Report: MN Health Care Quality Runs the Gamut

A new report from the Minnesota Department of Health gives consumers a glimpse into the varying quality of care offered by the state's health providers.

A new report sheds light on the disparities among Minnesota's health care providers-and it offers consumers a glimpse into the performance of hospitals and clinics throughout the state.

The report, released Wednesday by the Minnesota Department of Health, is the result of health reform laws requiring the state to develop a standardized set of measures against which it can analyze the quality of services offered by health care providers.

Providers are labeled with a percentage, which reflects the portion of patients who received “best care”-the definition of which varies from category to category. The quality of care differed dramatically across the state.

For instance, when analyzing clinics based on childhood immunizations, the report measured the percentage of children who received a series of recommended vaccinations by age two. Statewide, clinics range between 54 percent and 92 percent in that category.

The report found that some clinics more frequently perform a strep test prior to prescribing antibiotics to children who have sore throats-while others are more apt to dole out drugs without the recommended test.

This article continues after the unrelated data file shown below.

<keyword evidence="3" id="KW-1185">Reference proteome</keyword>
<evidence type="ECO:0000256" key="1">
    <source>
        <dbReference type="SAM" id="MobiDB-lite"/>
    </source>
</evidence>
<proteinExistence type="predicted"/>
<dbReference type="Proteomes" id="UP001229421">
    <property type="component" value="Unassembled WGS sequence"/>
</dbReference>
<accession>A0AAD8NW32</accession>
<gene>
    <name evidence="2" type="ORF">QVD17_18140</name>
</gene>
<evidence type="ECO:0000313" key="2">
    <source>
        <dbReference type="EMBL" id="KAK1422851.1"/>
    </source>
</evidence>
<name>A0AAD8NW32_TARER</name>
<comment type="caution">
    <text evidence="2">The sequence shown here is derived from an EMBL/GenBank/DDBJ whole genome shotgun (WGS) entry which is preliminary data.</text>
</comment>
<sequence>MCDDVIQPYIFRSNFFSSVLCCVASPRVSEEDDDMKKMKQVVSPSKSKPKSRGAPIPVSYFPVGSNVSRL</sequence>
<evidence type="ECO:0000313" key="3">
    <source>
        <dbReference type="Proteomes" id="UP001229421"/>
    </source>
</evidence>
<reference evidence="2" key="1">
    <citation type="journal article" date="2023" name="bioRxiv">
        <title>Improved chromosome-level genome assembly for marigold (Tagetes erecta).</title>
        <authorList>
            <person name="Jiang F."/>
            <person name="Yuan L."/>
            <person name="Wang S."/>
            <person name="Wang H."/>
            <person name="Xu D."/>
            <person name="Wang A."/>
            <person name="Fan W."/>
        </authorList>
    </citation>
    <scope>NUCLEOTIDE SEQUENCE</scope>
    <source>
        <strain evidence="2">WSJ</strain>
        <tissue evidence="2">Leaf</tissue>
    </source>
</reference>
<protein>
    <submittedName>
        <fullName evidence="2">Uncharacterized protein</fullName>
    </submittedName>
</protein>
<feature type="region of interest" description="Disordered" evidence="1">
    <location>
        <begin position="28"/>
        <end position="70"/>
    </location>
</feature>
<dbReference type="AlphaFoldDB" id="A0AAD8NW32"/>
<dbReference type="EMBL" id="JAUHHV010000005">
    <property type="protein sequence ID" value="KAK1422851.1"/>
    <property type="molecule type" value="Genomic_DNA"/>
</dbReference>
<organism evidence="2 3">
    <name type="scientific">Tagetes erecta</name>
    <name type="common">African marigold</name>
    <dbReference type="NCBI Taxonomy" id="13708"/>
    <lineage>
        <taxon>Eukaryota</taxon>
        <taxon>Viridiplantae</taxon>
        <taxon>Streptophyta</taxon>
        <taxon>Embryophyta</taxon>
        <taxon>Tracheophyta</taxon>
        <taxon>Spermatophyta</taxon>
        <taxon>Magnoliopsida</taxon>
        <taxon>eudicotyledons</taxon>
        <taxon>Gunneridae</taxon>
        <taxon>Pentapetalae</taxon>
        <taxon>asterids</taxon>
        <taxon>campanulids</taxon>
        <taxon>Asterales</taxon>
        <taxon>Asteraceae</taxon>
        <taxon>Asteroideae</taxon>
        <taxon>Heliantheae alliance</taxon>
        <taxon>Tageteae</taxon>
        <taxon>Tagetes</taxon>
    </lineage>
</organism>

The report also tracked the number of adults between ages 51 and 80 who received recommended cancer tests-and the gap in the results is eye-opening. The percent of patients receiving the proper preventive measures ranged from 15 to 89 at different facilities.

For adults with diabetes, the report indicates which clinics are more likely to help patients reach a handful of important goals, including cholesterol control and maintaining proper blood sugar levels. The report also includes measures of hospitals pertaining to heart attacks, heart failure, surgical care, medical complications, child birth, and infection prevention, as well as other conditions such as pneumonia.

The statewide report covers four regions: Northwest and West Central; Northeast and Central; Twin Cities metro; and Southwest, Southeast, and South Central. It is hundreds of pages long and contains many measures by which consumers can compare the quality of care offered by providers across the state. Click here to download the full report for each of the state's four regions.